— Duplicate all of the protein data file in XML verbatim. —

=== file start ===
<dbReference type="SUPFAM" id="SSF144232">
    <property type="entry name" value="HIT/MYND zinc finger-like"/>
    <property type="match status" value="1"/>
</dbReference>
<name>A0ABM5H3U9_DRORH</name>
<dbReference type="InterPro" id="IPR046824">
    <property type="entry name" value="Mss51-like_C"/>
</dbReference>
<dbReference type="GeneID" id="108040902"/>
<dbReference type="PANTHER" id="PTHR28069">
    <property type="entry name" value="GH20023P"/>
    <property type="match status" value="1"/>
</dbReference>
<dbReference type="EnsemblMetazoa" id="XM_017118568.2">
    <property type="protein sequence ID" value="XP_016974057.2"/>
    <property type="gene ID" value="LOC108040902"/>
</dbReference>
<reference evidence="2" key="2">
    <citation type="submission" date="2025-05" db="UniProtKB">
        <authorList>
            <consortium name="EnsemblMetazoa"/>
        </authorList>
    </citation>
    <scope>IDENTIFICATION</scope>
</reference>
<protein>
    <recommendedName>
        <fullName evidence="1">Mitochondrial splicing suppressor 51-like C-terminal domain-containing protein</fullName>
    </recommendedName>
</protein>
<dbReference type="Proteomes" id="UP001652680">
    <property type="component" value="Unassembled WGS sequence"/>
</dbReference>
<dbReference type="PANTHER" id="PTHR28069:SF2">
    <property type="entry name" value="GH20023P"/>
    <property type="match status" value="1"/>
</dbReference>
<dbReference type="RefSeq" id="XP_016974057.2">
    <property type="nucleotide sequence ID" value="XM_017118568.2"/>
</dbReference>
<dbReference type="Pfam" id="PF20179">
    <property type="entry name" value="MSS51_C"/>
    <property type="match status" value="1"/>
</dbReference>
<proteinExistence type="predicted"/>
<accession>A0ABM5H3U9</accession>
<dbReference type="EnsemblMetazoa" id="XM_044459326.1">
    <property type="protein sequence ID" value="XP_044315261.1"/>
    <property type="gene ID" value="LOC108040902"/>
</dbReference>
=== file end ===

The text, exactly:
<dbReference type="SUPFAM" id="SSF144232">
    <property type="entry name" value="HIT/MYND zinc finger-like"/>
    <property type="match status" value="1"/>
</dbReference>
<name>A0ABM5H3U9_DRORH</name>
<dbReference type="InterPro" id="IPR046824">
    <property type="entry name" value="Mss51-like_C"/>
</dbReference>
<dbReference type="GeneID" id="108040902"/>
<dbReference type="PANTHER" id="PTHR28069">
    <property type="entry name" value="GH20023P"/>
    <property type="match status" value="1"/>
</dbReference>
<dbReference type="EnsemblMetazoa" id="XM_017118568.2">
    <property type="protein sequence ID" value="XP_016974057.2"/>
    <property type="gene ID" value="LOC108040902"/>
</dbReference>
<reference evidence="2" key="2">
    <citation type="submission" date="2025-05" db="UniProtKB">
        <authorList>
            <consortium name="EnsemblMetazoa"/>
        </authorList>
    </citation>
    <scope>IDENTIFICATION</scope>
</reference>
<protein>
    <recommendedName>
        <fullName evidence="1">Mitochondrial splicing suppressor 51-like C-terminal domain-containing protein</fullName>
    </recommendedName>
</protein>
<dbReference type="Proteomes" id="UP001652680">
    <property type="component" value="Unassembled WGS sequence"/>
</dbReference>
<dbReference type="PANTHER" id="PTHR28069:SF2">
    <property type="entry name" value="GH20023P"/>
    <property type="match status" value="1"/>
</dbReference>
<dbReference type="RefSeq" id="XP_016974057.2">
    <property type="nucleotide sequence ID" value="XM_017118568.2"/>
</dbReference>
<dbReference type="Pfam" id="PF20179">
    <property type="entry name" value="MSS51_C"/>
    <property type="match status" value="1"/>
</dbReference>
<proteinExistence type="predicted"/>
<accession>A0ABM5H3U9</accession>
<dbReference type="EnsemblMetazoa" id="XM_044459326.1">
    <property type="protein sequence ID" value="XP_044315261.1"/>
    <property type="gene ID" value="LOC108040902"/>
</dbReference>